How Wet-Sand Completions Became Key to Chesapeake’s Low-Cost Future
Ease of use and crowd-pleasing economics are driving US shale producers toward wet-sand completions. Chesapeake Energy is among the latest converts and explains why it wants to use wet sand on every new well.
Matt Mantell wasn’t always sure that completing horizontal wells with wet sand was going to be as efficient as using smooth-flowing dry sand.
But after proving how well it does work, and how much money it saves, the completions engineering advisor with Chesapeake Energy said the plan to use wet sand at every possible opportunity is moving “full-speed ahead.”
Wet sand represents a new trend in the US shale sector that has spread from operator to operator. After the sand is washed free of unwanted particulates at the mine, it has historically been dried before being delivered to a wellsite.
Wet sand is instead loaded straight from decanting piles. The gas-burning dryers are left off.
Chesapeake’s numbers show that by using wet sand instead of dry sand, the operator saves about $11/ton. On a 10,000-ft lateral using 3,600 lb/ft, this translates to a savings of nearly $200,000, or 2% off the total well cost.
In framing the impact of these reductions, Mantell said, “It’s right there with the type of shift we’ve made over the last few years to more regional sands. You’re looking at an opportunity to continue reducing the logistical cost, the trucking cost, from the mine to the wellsite.”
Oklahoma City-based Chesapeake emerged from bankruptcy protection in February and is looking forward to leveraging the shale sector’s latest cost-saving evolutions in its renewed drive to become a low-cost shale producer.
While this is easier said than done, wet proppants appear to be low-hanging fruit.
As Chesapeake’s example demonstrates, successful adoption involves minimal trial and error. It also shows that the outlook for this trend will be bolstered by its lower energy inputs, which means wet-sand wells can boast slimmer carbon footprints.
Gusto may be far from peaking, too. Chesapeake predicts that future mines will become small and mobile, further lowering capital costs.
Learning the Ropes
The operator’s first go with wet sand came in August 2019 during a refracturing operation at the Eagle Ford asset it acquired that same year in its purchase of WildHorse Resource Development. The trial in southeast Texas involved pumping wet sand into just a few stages, but it offered a low-risk opportunity to work through the hiccups that wet sand can introduce.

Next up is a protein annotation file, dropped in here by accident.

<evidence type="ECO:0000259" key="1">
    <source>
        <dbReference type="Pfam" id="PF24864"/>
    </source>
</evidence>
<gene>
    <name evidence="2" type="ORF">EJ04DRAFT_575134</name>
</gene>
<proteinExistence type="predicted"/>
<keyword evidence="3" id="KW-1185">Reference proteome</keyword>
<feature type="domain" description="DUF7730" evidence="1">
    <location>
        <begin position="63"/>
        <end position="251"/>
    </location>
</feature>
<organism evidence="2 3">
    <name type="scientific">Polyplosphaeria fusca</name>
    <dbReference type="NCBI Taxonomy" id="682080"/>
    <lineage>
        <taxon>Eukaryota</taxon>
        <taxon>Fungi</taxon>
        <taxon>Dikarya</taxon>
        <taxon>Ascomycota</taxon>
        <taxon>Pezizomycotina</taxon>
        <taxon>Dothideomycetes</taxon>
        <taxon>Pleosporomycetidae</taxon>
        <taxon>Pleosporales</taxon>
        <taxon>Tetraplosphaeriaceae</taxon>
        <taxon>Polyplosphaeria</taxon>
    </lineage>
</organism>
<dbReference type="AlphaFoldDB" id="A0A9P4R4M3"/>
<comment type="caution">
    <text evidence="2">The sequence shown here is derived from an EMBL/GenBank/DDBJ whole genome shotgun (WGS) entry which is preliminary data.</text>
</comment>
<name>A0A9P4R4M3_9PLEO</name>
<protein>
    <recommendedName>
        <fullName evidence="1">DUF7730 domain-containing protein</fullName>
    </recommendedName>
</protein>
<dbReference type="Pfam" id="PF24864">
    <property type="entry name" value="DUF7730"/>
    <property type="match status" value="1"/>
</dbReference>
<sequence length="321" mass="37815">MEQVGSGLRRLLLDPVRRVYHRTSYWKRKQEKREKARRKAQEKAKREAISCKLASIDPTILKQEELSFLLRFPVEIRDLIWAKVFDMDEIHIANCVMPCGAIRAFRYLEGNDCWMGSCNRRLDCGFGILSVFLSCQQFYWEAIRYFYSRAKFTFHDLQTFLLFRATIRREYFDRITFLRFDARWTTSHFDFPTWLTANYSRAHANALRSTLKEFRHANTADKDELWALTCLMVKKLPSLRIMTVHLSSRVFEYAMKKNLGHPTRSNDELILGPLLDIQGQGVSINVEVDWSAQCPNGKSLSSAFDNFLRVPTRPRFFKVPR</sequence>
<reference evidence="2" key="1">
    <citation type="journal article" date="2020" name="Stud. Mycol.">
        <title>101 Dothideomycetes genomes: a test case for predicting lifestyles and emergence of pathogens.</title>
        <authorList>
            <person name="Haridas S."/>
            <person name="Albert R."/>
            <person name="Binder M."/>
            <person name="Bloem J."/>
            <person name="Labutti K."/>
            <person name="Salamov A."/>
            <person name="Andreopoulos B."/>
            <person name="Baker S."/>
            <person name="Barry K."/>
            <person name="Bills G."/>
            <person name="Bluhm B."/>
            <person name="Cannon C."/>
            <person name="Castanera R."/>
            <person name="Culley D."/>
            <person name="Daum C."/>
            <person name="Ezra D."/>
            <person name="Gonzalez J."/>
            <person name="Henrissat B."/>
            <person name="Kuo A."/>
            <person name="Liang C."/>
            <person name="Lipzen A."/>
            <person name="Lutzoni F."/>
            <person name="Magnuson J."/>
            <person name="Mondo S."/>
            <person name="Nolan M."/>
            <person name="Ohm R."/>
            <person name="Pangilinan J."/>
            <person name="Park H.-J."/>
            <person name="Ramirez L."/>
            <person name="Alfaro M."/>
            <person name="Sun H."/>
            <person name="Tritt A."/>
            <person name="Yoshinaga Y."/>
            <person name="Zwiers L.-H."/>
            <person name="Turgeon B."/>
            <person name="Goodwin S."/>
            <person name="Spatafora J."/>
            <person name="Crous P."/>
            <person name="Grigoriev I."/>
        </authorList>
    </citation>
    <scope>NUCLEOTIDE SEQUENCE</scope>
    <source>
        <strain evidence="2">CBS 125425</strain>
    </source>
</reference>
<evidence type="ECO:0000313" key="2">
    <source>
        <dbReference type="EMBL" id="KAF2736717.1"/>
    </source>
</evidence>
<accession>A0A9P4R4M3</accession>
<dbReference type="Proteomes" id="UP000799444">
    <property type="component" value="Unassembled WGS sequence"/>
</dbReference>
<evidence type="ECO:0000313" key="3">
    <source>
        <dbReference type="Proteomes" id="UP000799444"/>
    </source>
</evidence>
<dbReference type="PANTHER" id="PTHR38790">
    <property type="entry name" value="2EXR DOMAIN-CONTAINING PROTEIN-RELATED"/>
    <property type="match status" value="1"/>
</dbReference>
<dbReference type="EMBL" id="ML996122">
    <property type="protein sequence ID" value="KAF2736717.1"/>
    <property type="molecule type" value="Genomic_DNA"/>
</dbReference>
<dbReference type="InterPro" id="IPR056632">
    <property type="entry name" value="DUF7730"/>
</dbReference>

One relatively minor issue discovered early on involved getting the wet sand to load evenly onto the conveyer belt that feeds the blending unit. The clumpy nature of wet sand led to a few big slugs of it hitting the blender all at once, making it difficult to meter just how much was going in.
The issue was quickly worked out in part by simply paying greater attention to how the sand was loaded and unloaded, with the focus on spreading it out as evenly as possible.
Adam Hoffman, a lead completions engineer in Chesapeake’s Eagle Ford asset, said the biggest learning, though, was that there is a “real fine line” between sand that is wet and sand that is too wet. If the moisture content by weight is above 6%, those loading issues become inevitable.
Last year, Chesapeake engineers took their notes from the trial to a set of new wells in the same field. This time, their goal was to use 100% wet sand.
The mark was hit over a 54-day period, during which more than 282 million pounds of wet sand were pumped down eight wells on three pads. That proved enough to convince the company that wet sand would not slow it down.
“We were expecting there was going to be a learning curve, because obviously this was something new,” said Hoffman. But he said what surprised him and the team the most “was how quickly we adapted to this process.”
It took just a week for the completions team to get a full handle on the change. After that, crews were hitting the same efficiency targets as they had with the dry variety.
“We really didn’t skip a beat,” added Hoffman. “The project went about as good as we could have expected.”
Earlier this year, Chesapeake did its first wet-sand completions in Louisiana’s gas-rich Haynesville Shale where nearly 69 million pounds were used in three wells. With this project declared a success, the operator now knows transferring the practice across its business units can be done almost seamlessly.
Sharing Over the Lease Line
Months before Chesapeake pumped its first load of wet sand, engineers in the company were reaching out to peers at Ovintiv to ask about the process.
The Denver-based shale producer is one of the earliest adopters of wet-sand completions in the Permian Basin and invited a team from Chesapeake to see how it all worked. “That gave us the confidence that we could get it done,” said Brad Goebel, a supply chain manager at Chesapeake.
When Chesapeake decided to execute at the full-pad scale, it tapped two of the same wet-sand equipment companies Ovintiv used. Filamar Energy Services provided some of the essential know-how, and PropX, which published the first conference paper about the process last year, provided the equipment.